Running intervals for Ironman?

Ironman, December 12, 2016

Ironman athletes regularly ask if there is any point in running hard intervals for an event that is so long. Well there is a lot of point and how far and how fast they should be completed may well surprise you.

Running intervals for Ironman?

After a recent article about using interval training for improving running race times, an athlete left a comment along the lines of ‘ This is all very well, but it won’t help if your doing Ironman’. The idea that, the IM run is a long slow effort and so that is how I should complete my running training, seems to be a common view among age group IM athletes. But this ignores what we know about how the human body adapts to training stimulus. Indeed, Racesnake would contend that, high intensity interval sessions should be part of every Iron distance athletes training plan. Why?

The Science

First let’s be clear, there is very little research into the optimum training and racing methods for ultra endurance events but we do know a fair bit about how to train for aerobic endurance sport. Iron distance races are ultimately just massive aerobic events and so it is fair conclude that improving the physical variables that improve performance in other aerobic events, will improve performance in Iron distance triathlons.  

At this point, before I talk specifically about the run discipline, it is useful to point out that much of the success of an athlete in Iron races is due to the athletes ability to complete the bike with an effort/speed ratio that allows them to arrive at the run without excessive fatigue. In other words for most people if they want to run faster in IM then get better at the bike section!

That said we know that running at high intensity is an effective way to improve several key physiological variables that are closely linked to improved performance. Improving run economy, lactate threshold and vV02 max is widely accepted to lead to improved running performance in races up to marathon distance. As these things essentially contribute to an athletes aerobic endurance it is reasonable to assume they will improve performance in IM, as it is primarily and aerobic endurance event. Now before you say it, yes running a long way slowly will also improve these variables, it just won’t do it anywhere near as effectively and it’ll take much more time. Studies by Billat et al have shown that high intensity interval training raises run economy, lacate threshold and vV02 max (as well as improving actual race times) significantly more than either long steady running or running at threshold.  It is also worth noting that high intensity running is also more likely to improve your aerobic and anaerobic capacity.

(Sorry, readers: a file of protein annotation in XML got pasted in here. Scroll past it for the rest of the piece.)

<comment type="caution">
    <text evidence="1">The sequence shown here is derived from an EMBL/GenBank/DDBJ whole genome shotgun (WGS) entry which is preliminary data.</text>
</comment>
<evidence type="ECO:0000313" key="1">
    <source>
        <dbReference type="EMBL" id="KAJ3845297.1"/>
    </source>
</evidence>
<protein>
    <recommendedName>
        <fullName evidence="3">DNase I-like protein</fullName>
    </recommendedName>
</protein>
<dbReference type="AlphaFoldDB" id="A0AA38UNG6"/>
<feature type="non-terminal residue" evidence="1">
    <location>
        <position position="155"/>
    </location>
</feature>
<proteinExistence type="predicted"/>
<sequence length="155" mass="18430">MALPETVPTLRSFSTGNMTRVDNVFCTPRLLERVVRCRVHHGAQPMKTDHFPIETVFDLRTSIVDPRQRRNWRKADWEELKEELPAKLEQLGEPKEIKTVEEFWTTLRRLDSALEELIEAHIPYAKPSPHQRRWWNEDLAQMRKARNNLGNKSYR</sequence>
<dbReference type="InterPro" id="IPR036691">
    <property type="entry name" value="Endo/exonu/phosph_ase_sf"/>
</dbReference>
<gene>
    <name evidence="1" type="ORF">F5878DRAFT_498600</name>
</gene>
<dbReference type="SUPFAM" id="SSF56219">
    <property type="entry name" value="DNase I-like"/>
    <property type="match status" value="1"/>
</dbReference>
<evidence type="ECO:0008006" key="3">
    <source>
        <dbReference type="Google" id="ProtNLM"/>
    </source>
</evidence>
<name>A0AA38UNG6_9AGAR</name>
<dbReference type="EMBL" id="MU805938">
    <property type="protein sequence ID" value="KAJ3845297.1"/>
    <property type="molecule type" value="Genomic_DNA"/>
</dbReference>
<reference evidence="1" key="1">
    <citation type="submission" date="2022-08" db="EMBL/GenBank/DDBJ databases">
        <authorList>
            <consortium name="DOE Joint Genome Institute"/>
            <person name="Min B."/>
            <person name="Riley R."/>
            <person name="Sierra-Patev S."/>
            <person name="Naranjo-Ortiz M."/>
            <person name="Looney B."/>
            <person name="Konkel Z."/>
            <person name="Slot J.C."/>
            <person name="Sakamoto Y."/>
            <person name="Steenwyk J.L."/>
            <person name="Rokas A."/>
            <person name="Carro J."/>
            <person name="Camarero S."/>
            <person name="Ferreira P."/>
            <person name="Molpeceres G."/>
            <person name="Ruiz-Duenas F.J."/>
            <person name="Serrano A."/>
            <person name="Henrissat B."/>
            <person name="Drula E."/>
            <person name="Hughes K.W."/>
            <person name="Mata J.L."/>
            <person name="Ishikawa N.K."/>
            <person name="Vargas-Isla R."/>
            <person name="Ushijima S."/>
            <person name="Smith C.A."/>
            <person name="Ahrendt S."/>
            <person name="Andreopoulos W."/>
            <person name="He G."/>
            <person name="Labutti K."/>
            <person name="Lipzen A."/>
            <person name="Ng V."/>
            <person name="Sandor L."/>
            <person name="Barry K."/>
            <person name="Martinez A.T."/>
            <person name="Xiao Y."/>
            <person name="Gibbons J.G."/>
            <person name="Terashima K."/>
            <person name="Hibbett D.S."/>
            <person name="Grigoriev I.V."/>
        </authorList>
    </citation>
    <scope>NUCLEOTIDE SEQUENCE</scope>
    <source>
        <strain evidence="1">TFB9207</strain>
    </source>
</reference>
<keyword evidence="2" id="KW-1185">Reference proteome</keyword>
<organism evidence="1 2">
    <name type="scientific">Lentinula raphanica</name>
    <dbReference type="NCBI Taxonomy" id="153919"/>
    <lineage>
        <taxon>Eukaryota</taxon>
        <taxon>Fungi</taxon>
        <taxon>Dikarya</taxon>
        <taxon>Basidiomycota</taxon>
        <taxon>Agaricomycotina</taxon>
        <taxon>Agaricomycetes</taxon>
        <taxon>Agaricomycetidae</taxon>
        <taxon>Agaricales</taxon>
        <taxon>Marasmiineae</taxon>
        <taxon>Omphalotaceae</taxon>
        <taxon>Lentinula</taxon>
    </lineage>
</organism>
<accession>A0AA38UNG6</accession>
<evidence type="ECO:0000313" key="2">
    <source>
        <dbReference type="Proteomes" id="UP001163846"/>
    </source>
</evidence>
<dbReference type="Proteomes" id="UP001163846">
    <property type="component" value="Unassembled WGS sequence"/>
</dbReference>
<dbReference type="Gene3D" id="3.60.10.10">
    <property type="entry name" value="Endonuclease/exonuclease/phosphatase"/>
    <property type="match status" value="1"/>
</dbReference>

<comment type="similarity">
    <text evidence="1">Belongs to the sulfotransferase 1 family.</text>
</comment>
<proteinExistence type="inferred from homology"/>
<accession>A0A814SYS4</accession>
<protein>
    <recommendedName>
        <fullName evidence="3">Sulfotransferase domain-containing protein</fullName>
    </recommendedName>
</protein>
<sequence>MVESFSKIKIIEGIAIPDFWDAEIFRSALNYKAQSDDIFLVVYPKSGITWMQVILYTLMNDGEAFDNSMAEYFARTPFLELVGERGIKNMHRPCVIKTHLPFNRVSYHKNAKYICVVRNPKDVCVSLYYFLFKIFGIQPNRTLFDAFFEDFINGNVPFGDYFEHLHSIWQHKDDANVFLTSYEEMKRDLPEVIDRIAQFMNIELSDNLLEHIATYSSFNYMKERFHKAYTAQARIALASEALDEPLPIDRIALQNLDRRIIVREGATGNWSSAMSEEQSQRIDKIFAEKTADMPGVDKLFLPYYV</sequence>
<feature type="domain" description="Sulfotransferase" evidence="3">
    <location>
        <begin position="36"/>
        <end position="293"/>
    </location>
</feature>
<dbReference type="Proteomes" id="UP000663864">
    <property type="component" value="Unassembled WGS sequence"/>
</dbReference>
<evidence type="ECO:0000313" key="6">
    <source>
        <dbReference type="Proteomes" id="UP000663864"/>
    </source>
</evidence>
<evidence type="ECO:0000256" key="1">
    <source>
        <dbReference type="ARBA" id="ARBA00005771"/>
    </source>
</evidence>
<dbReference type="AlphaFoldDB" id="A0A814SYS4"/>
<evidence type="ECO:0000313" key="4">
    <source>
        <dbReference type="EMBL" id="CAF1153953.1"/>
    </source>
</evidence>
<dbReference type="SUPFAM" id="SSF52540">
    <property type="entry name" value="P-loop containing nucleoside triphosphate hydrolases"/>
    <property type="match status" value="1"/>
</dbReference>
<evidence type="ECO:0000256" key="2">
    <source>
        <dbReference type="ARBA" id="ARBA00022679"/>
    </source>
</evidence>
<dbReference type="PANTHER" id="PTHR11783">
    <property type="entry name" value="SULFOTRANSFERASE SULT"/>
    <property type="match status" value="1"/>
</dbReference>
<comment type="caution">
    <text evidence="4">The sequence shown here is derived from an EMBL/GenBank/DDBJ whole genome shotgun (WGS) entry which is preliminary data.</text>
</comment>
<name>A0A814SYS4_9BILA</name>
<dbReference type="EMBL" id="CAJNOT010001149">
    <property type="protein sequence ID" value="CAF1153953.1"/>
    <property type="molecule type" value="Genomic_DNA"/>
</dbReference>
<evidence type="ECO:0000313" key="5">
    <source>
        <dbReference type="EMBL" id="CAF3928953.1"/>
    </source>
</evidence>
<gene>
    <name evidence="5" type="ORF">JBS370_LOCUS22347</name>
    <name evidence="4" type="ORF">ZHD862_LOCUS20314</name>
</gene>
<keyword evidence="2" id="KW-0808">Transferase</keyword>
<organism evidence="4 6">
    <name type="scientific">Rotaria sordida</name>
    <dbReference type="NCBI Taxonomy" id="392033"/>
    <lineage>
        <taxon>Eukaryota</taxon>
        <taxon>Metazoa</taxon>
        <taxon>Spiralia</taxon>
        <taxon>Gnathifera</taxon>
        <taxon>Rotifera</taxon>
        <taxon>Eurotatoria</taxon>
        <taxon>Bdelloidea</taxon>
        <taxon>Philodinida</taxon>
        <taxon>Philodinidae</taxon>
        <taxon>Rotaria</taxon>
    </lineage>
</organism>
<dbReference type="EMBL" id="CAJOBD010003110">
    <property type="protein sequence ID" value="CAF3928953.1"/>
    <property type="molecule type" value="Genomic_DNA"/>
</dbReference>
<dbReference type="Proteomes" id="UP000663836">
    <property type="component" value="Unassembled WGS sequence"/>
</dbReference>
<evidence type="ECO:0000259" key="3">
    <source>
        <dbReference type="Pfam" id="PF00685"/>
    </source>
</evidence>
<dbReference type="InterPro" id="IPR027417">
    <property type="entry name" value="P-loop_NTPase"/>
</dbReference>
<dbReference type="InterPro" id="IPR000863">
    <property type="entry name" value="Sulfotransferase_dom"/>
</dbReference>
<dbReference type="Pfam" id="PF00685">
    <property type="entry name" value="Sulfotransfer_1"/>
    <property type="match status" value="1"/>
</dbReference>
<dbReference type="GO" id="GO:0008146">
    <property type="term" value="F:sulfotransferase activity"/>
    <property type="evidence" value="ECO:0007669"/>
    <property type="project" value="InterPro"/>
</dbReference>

How hard?

Well this, for many Iron athletes, is the kicker. Science has shown us that the most effective intervals are hard, much harder than you might think. Most research agrees that running at between 85-90% maximum heart rate or a pace somewhere between your 10km- 1500m P.B, is the most effective intensity for interval training.  A typical session may be:

15x1min @ 3km pace with 1min jogging recovery

12x400m @ 3km pace with 200m jog recovery

5x1km @5km pace with 60s recovery

At these high intensities athletes spend a long duration running at V02 max, improving fitness, and develop nuero-muscular co-ordination, helping improve run economy. Whilst these things will directly improve your running, the improvements in V02 max will also contribute to your general endurance in all three aspects of the Ironman. 


These sessions are hard, very hard. You need to make sure that subsequent sessions are easy enough to allow adequate recovery and this may take up to 48hrs. This type of high intensity training fits well into the scientifically proven ‘polarised’ or ’80/20′ model. So, if you want to improve your Ironman splits don’t ignore hard intervals, just make sure your easy sessions are easy but those hard sessions, well they should hurt!

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